Lola and the current austerity of flamenco
Where is the aesthetic of flamenco? Isn't it what our Lola exudes, and what attracts us more every day? How can audiences accept the unbearable darkness and slow movements of so many current flamenco works, while gulping down Lola's vibrant art without reservation?
On March 31, 2023, the Lola Flores Cultural Center was inaugurated in Jerez de la Frontera. Although she is no longer with us, Lola continues to invade the collective psyche with her dynamic personality, showing us the way to the light of Andalusia with the spark and intensity of her being.
More than 40 years have passed since the “revitalization” of flamenco (the ironic tone is with intent) took the express lane and left those of us of a certain age in the museum of nostalgia (once again, the slightly sarcastic tone is intentional).
The Lola mania that has recently infected almost all of us in this “Year of Lola Flores,” with her extravagant aesthetic, grapefruit-sized flowers, earrings that look like small chandeliers, polka dots and psychedelic prints, all in size XXX, including the tangle of hair that serves as a dance partner for the hands of La Faraona, whom we are told ad nauseam “doesn’t sing or dance,” is all a vibrant cliché called Lola Flores, a spectacle unto herself. Her expansive personality and appearance coincide with the image of popular flamenco from the 1950s, 60s, and even 70s, as perceived by the general public, both nationally and internationally.
«It behooves us to look to the past in order to understand, cultivate and appreciate the aesthetics of future flamenco, in any of its forms. It’s a living and dynamic genre, while at the same time fragile and vulnerable. A celebration of life in all its manifestations to the sound of an endless symphony of rhythm»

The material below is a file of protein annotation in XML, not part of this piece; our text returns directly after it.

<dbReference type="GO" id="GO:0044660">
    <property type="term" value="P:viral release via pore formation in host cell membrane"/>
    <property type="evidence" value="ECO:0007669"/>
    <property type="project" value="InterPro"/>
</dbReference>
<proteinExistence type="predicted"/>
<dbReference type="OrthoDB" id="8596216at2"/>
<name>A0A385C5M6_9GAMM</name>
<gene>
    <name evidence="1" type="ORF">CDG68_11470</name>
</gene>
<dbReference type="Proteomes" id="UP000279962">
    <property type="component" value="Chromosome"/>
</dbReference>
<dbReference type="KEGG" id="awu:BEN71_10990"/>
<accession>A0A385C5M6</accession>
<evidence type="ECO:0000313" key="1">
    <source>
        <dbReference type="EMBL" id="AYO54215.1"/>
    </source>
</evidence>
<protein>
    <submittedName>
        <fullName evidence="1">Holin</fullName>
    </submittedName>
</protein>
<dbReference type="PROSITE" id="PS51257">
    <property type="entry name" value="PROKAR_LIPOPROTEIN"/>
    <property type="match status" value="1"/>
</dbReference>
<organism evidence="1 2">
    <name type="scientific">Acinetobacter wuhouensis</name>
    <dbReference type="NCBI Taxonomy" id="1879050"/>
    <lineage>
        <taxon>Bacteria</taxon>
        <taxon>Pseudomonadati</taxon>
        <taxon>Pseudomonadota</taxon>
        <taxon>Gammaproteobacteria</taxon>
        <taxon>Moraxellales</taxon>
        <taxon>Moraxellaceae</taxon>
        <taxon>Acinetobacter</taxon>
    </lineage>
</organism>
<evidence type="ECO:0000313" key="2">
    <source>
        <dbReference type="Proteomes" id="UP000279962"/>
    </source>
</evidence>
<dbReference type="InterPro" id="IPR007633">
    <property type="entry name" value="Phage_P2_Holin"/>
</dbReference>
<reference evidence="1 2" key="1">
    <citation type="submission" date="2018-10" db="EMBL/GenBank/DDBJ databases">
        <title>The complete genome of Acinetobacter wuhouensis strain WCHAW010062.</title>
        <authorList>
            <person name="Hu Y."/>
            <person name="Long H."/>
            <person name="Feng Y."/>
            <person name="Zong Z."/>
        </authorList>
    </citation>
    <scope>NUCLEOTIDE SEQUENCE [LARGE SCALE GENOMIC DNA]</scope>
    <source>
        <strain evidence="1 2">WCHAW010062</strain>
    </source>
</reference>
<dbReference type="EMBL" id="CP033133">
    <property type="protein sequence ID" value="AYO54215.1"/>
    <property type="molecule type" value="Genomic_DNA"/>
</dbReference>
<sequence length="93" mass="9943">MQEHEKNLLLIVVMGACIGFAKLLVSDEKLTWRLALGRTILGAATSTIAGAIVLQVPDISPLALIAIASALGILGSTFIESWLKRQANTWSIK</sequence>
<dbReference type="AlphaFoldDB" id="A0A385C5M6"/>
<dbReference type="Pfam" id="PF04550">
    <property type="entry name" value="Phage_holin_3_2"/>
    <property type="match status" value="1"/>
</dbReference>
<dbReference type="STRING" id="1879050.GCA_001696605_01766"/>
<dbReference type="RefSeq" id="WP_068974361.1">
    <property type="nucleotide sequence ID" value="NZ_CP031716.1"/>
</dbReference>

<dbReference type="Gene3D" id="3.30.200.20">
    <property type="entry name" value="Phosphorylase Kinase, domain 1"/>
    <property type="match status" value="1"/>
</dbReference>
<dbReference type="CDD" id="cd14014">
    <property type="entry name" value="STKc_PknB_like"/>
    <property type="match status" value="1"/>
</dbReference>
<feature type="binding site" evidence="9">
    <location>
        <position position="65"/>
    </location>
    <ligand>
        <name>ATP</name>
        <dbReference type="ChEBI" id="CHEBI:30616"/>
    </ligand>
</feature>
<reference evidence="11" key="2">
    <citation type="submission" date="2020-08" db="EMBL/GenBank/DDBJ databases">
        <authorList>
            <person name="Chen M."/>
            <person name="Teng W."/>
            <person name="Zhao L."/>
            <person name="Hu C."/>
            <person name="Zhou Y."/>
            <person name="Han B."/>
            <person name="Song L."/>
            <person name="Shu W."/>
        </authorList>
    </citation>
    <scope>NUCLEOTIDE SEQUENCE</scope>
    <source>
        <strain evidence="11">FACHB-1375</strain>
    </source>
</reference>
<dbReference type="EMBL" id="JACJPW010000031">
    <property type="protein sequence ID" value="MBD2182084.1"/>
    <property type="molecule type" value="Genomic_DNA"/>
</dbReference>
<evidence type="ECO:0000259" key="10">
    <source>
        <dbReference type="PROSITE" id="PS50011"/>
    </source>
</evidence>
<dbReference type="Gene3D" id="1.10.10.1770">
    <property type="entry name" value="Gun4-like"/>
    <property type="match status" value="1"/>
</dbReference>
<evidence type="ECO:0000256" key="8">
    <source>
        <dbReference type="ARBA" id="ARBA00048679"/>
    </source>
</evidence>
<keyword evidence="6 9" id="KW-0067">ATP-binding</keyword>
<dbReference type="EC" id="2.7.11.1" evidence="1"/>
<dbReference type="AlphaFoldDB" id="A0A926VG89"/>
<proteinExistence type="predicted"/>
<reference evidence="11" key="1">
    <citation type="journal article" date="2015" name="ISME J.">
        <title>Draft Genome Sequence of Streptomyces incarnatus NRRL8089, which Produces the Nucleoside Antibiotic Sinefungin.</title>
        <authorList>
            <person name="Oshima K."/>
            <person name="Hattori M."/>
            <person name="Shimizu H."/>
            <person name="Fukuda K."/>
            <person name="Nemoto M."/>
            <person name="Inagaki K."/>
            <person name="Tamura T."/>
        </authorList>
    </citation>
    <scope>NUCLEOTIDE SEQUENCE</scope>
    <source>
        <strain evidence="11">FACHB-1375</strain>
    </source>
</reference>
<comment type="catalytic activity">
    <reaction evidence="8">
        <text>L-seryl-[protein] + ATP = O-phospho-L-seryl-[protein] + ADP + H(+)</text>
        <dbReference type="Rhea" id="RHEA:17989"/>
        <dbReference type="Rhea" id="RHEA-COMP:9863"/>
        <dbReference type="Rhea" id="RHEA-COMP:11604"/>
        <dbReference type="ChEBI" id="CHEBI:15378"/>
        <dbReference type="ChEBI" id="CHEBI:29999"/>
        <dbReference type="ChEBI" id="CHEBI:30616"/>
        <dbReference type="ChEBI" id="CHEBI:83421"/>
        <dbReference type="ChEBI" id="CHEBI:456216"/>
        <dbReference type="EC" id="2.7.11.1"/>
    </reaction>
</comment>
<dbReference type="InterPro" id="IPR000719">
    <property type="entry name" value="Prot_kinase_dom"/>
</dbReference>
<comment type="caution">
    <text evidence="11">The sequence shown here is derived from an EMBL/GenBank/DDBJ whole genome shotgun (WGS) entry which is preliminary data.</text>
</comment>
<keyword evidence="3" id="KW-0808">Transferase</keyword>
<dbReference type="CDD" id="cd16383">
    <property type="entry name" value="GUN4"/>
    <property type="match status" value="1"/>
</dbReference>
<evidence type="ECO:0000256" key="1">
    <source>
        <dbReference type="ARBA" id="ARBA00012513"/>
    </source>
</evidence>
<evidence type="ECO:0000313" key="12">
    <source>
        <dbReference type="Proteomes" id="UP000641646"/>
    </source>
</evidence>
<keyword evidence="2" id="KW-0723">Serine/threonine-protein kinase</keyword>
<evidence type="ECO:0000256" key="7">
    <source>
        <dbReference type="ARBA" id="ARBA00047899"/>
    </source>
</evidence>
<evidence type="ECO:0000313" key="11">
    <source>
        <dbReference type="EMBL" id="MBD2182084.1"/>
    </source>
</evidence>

But starting in the 80s, flamenco meant for popular consumption moved to another psychological location. A dense veil of contemporaneity began to descend and envelop the existing product, isolating it from a valuable reality and spiritually suffocating it. What there had been up until then began to emit a moldy smell that increasingly bothered the emerging generation of interpreters eager to succeed through novelty, and it became essential to experiment, renew, modernize. That was when the so-called “new” flamenco was slowly and painfully birthing from the classic manifestation with no anesthesia. Every time a follower of conventional flamenco gets up and exits a theater, leaving their (expensive) seat empty at mid-performance because they can’t quite grasp the new wave, the flamenco spirits cry a little, dry their tears with abandoned shawls, and resignedly say “goodbye, goodbye” (accept for a moment that the spirits speak) with limp movements of the fringes.
The above-mentioned curtain continues to descend even as you read these words, and it’s black and dense. The artists are dressed in black. Women do not wear flowers in their hair or polka dot scarves. There are empty faces, coldness, an impenetrable synopsis, and very very little light. My eyes crave light and color. Something that reflects the intensity of being alive and feeling emotions that come from an unknown place. Where is the aesthetic of flamenco? Isn’t it what our Lola exudes, and what attracts us more every day? How can audiences accept the unbearable darkness and slow movements of so many current flamenco works, while gulping down Lola’s vibrant art without reservation?
It behooves us to look to the past in order to understand, cultivate and appreciate the aesthetics of future flamenco, in any of its forms. It’s a living and dynamic genre, while at the same time fragile and vulnerable. A celebration of life in all its manifestations to the sound of an endless symphony of rhythm.